Updated January 6, 2021
Should You Use TypeScript with React Native? 
If you've spent much time looking around the React/React Native bubble you've likely heard of TypeScript (if not no worries - we'll discuss it more here).
Honestly, I've all but ignored it up to this point.
But I'm examining the tools I use in my React Native apps to see what I can change/improve.
One of those is TypeScript. Tons of people love it.
So let's take a look.
This is just my initial analysis as I investigate whether I want to invest in TypeScript or not. If I'm wrong on something I would love to learn more. Let me know on Twitter.
What is TypeScript?
What is typing? It's a means to declare the type of a value/function/etc.
This means that, by declaring the expected type, we can determine if the value we're passing to a function is valid or not. This allows us to find errors earlier (compile time) vs. when we run the app (run time).
TypeScript has two parts:
- A syntax:
let x: string = 'y';
Pros of TypeScript in React Native
So, why use TypeScript?
- Self documenting - By writing types you're documenting what values you expect in a function/component.
- Easier debugging - Pass a string of true when you expected a boolean? TypeScript will tell you what you did wrong.
- Simpler refactoring - Forget to rename a function or update an argument? TypeScript will tell you.
- Let your text editor/IDE help you more - TypeScript has integration with just about all editors. This allows your editor to, using TypeScript definitions, autocomplete and tell you what to pass to a function/component.
Cons of TypeScript in React Native
Why not use TypeScript?
- Another dependency to manage - If you add a dependency you have to manage it, understand it's configuration, and keep it updated. Nothing is free.
- More/different tooling - You're adding the TypeScript transpiler to your workflow. It's what more thing to manage.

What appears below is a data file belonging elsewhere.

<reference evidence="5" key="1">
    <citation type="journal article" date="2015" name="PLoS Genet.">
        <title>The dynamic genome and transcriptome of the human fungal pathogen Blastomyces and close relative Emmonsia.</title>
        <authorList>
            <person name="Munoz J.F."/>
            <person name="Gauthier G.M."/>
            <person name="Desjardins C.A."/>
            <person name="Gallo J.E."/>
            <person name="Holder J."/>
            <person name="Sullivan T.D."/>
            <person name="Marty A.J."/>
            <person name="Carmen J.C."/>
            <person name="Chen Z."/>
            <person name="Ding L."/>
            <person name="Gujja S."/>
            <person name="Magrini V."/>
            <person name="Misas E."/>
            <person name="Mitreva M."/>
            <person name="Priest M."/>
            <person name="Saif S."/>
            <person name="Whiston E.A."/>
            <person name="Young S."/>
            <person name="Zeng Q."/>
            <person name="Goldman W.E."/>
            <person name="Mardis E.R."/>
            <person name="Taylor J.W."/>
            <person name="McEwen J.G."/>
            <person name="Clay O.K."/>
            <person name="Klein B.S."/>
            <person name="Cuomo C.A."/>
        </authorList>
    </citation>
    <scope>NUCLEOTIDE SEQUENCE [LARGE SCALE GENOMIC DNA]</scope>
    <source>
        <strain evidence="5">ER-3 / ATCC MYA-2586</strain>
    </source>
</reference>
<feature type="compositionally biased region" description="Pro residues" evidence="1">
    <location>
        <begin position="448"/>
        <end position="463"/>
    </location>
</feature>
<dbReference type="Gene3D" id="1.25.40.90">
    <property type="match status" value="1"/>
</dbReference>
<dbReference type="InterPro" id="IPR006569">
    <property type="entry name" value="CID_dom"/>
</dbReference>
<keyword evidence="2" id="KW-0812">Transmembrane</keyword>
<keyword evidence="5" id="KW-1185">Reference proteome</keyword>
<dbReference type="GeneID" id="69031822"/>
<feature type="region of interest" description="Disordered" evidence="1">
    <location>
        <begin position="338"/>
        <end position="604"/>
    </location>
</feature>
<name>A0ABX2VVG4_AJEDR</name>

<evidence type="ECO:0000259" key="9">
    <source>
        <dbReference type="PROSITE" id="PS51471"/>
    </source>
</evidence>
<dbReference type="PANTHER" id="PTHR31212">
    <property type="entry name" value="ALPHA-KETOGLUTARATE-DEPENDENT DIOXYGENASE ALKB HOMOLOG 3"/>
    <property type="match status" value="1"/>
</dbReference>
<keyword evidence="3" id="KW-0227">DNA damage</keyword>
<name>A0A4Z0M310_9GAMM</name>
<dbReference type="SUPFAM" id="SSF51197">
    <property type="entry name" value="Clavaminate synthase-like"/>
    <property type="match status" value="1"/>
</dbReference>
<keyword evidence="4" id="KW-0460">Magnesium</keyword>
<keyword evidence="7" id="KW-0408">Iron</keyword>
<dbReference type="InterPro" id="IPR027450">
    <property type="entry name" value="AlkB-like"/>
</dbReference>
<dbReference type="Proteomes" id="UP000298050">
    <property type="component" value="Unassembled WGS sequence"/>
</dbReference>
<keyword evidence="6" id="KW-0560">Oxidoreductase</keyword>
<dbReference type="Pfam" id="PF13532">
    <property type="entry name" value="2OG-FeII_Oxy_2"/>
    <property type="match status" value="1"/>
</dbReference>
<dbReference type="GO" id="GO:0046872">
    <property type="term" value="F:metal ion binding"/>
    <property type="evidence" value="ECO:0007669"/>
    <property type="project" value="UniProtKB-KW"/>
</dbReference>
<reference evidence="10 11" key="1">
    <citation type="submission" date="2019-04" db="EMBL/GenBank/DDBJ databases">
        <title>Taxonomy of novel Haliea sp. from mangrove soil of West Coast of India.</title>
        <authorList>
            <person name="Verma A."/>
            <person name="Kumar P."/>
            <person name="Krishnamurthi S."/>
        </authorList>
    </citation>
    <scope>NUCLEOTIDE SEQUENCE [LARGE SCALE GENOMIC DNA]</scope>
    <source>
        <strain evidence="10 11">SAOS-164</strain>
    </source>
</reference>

- Move slower - you get a lot of benefits by typing your code but you still have to write those types. That will slow you down initially. But it's also got big benefits (see pros)
- Third party package types - This is kind of an issue but not a big one. How do you get types for third party packages? Some packages have them included (such as React Navigation) others you'll have to add another dependency. Others just don't have them (but TypeScript can infer things automatically).
How to Use TypeScript in a React Native App
So, I've decided I want to create a React Native app and use TypeScript. How do I do it?
npx react-native init MyApp --template react-native-template-typescript
Yeah, that's it... The React Native community has setup a template to use TypeScript in React Native.
If you're using Expo just select one of their TypeScript templates when setting up your project.
Initial setup on a new app is definitely not a reason to avoid using TypeScript in React Native.
The React Native Docs have an entire page dedicated to using TypeScript in React Native (including how to add it to an existing project).
Look, I'll be honest with you, I'm a lazy programmer.
I'm a firm believer of "if it ain't broke, don't fix it."
And, generally, I'm happy with my React Nativeworkflow.
I think I've put off this decision for a long enough and just reading about TypeScript isn't enough. I want to use it in a real project.
So the next major app I work on (looking at a large trivia app example for React Native School) I'm going to use TypeScript to get a better grasp on it.
- TypeScript Handbook - Official TypeScript Handbook. I think I'll need to have this on hand a lot in the near future...
- Using TypeScript (React Native Docs) - Official docs on how to use TypeScript in React Native.
Are you all in on TypeScript? What improvements has it made to your workflow? What about challenges?